The villains are a little more broadly drawn than the heroes, but they're no less tantalizing for it. Tom Wilkinson gives us his best gangster as Carmine Falcone, and Cillian Murphy is eerily effective as the demented Scarecrow. It's nice to see Batman face off against enemies who aren't traditional super villains (Scarecrow is one of the larger villains in Batman's rogues gallery, but he's playing second fiddle to a greater evil), because it helps people remember that Batman came about to fight mobsters and thugs, not Jokers, Penguins, and Riddlers. Those come later. In those, and so many other ways, Batman Begins breaks with the accepted conventions of comic book films. In fact, as much as people are saying that The Dark Knight is the movie to transcend the comic book genre, I think that Begins did it, too. Nolan purposefully made as much of the film as "real world" as possible. Batman doesn't have an unending array of bat gadgets to play around with. Through Lucius Fox, he does have a selection of military grade prototype weaponry that he repurposes for use as Batman. Seeing Bruce Wayne reappropriate body armor for his suit and "smart cloth" for his cape adds a layer of realism that sells the premise. Heck, we even see Wayne cutting his own batarangs, used in the same manner as ninja throwing stars, instead of the massive, radio controlled batarangs we've seen before.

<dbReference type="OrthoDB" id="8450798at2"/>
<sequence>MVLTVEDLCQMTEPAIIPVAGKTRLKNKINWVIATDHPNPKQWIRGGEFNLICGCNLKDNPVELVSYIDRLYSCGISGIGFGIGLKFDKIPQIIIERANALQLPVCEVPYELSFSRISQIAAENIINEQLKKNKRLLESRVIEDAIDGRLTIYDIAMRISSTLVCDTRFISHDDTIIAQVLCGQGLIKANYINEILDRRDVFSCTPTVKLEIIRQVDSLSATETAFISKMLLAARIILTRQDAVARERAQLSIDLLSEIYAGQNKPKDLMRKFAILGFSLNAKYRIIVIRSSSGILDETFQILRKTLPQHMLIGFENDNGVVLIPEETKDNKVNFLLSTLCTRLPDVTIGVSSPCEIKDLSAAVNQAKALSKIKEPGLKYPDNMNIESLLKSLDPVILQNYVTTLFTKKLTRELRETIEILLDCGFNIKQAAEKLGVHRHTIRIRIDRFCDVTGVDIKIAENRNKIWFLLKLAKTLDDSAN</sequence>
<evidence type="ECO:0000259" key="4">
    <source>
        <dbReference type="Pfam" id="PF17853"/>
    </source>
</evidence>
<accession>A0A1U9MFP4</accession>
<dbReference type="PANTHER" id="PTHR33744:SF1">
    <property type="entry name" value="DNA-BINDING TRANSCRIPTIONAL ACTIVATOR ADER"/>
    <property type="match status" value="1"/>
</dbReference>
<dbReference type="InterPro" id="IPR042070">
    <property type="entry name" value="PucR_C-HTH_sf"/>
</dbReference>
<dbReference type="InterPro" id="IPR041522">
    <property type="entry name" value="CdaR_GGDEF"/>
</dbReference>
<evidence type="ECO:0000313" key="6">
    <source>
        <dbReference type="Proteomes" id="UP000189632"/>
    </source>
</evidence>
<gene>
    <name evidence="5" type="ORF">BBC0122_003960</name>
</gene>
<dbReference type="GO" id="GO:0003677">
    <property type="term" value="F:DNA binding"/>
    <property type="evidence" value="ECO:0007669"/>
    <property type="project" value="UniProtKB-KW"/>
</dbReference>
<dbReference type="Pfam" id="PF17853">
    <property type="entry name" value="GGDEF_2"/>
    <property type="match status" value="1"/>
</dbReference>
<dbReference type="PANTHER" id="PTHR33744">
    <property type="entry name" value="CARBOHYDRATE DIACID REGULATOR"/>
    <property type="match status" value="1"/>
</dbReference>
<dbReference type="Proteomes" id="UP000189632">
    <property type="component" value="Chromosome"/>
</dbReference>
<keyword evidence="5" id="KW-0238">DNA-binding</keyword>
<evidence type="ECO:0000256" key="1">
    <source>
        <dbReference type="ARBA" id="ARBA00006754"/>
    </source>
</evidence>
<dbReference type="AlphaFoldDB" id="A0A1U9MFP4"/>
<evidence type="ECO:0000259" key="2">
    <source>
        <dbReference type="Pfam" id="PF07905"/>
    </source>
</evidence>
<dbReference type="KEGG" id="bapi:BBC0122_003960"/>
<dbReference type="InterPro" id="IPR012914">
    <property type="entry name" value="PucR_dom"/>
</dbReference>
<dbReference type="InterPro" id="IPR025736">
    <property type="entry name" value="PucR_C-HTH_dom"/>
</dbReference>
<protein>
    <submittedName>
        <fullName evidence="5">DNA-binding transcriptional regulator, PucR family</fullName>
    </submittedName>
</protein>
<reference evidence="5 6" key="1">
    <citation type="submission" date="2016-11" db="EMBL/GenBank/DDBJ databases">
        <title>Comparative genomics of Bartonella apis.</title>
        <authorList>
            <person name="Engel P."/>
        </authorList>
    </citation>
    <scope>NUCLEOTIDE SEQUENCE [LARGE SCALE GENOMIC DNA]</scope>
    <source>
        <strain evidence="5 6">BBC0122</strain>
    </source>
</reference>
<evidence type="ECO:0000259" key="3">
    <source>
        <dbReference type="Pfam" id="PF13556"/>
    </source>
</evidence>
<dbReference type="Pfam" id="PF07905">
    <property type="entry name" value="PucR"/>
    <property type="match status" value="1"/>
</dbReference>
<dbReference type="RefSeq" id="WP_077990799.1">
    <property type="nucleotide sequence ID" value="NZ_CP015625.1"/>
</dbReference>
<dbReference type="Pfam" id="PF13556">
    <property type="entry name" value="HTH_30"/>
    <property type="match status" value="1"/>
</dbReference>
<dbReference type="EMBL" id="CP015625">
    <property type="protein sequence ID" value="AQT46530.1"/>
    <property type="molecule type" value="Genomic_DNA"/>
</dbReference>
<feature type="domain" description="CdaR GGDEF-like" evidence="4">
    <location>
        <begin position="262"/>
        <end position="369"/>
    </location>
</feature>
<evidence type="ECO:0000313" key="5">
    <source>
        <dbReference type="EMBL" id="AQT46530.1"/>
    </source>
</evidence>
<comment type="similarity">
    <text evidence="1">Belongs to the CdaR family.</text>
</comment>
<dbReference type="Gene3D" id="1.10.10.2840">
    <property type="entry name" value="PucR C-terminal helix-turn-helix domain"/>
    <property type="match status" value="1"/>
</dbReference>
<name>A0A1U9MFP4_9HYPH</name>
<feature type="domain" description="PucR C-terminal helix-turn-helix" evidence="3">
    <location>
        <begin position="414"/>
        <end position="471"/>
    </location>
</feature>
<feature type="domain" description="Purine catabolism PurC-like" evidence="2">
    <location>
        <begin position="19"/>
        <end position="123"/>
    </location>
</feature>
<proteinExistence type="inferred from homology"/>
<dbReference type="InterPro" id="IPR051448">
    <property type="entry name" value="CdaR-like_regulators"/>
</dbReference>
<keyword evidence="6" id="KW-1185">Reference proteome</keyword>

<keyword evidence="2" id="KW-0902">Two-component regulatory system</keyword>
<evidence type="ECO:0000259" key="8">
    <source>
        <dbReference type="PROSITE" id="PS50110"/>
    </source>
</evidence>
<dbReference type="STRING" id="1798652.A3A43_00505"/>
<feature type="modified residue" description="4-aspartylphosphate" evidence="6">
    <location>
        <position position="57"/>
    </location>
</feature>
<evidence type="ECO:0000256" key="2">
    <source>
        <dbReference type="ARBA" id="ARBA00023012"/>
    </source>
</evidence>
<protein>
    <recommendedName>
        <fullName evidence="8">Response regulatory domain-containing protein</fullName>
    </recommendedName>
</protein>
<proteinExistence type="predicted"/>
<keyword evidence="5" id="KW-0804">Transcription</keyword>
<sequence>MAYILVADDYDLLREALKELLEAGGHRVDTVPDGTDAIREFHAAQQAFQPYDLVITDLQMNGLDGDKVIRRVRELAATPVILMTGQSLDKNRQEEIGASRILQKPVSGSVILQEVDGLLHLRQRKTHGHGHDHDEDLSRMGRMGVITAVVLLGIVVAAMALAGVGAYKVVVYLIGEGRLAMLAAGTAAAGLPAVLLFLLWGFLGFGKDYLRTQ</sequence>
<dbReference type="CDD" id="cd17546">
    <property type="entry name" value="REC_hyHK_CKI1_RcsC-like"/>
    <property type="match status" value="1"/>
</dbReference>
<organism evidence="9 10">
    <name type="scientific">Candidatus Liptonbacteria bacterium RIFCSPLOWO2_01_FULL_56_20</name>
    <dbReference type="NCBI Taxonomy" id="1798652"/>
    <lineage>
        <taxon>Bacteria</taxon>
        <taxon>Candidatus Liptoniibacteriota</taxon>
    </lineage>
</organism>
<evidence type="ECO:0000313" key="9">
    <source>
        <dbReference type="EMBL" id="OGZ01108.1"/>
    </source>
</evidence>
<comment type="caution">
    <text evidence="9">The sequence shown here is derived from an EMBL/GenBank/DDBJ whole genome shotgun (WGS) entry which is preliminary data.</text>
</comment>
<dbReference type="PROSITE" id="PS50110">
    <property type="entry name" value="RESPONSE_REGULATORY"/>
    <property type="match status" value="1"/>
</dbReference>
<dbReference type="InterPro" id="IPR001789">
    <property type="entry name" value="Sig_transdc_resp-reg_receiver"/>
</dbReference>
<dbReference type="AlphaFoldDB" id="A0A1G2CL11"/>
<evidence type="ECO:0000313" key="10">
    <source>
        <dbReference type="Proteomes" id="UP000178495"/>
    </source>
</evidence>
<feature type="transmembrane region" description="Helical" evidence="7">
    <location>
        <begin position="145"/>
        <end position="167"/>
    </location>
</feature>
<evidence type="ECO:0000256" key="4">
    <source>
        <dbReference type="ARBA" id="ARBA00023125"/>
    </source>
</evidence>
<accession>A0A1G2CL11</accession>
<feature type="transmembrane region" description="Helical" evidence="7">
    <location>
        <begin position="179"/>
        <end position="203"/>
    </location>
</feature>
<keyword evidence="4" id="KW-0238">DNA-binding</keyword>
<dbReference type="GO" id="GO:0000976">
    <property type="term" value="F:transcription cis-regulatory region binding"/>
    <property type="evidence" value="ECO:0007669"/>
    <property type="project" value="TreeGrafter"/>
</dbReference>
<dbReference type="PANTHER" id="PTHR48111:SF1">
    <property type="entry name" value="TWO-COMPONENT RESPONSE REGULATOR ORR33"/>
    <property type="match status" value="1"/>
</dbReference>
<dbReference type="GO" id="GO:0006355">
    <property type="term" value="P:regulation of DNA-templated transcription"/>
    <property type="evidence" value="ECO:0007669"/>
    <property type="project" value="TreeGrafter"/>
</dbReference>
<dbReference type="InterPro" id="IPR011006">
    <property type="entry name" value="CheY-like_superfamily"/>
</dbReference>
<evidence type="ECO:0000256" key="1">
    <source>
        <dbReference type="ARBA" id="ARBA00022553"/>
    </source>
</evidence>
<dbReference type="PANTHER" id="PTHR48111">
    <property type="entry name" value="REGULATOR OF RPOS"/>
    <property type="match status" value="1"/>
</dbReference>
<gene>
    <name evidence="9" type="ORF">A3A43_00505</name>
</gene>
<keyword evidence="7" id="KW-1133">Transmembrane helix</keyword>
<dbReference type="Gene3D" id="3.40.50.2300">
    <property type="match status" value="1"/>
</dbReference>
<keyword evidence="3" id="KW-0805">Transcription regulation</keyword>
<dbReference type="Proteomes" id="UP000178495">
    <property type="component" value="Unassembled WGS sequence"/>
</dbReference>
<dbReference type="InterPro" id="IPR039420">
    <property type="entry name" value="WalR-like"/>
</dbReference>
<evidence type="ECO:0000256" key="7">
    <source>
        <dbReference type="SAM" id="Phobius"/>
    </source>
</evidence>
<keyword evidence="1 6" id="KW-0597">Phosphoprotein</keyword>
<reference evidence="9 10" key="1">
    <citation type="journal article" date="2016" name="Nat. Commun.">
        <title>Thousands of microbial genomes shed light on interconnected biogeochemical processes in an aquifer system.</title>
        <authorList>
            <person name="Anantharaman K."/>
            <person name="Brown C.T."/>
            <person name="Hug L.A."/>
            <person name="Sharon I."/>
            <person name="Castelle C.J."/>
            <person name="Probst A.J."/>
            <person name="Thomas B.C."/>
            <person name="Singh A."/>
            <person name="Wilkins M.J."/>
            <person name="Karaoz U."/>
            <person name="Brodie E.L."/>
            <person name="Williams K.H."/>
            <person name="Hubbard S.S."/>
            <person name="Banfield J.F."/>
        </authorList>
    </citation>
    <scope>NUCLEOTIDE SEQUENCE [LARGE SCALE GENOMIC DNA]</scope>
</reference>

There are so many fantastic elements to Batman Begins that I could talk about it for days. Christian Bale is the first actor to give convincing portrayals of both Bruce Wayne and Batman (Keaton did a serviceable job as Batman, Kilmer did an okay job as Wayne, and Clooney did neither well). He has an inner fire that makes you understand why a man would risk life and limb while dressed in a bat suit to fight crime. The use of Chicago and a reliance on practical effects also gives the film a lived-in feel. Gone are the incongrous mish-mashes of architectural styles that Burton and Schumacher hoisted on us. Gone even is the imposing facade of Gotham that was used in the animated series. Instead, we get what feels like a real city, truly under seige from the criminal element. We see the layers of society and how the corruption has infiltrated every level. We see the few good people strving to make a difference, or resigning themselves to silence if they can't. We see all this and finally we understand why we need a Batman as much as Bruce Wayne does. And with Batman Begins, Christopher Nolan has thankfully given us a vision of the character that does him justice.
The Blu-ray Disc:
Note: The images in this review do no reflect the image quality of the Blu-ray disc.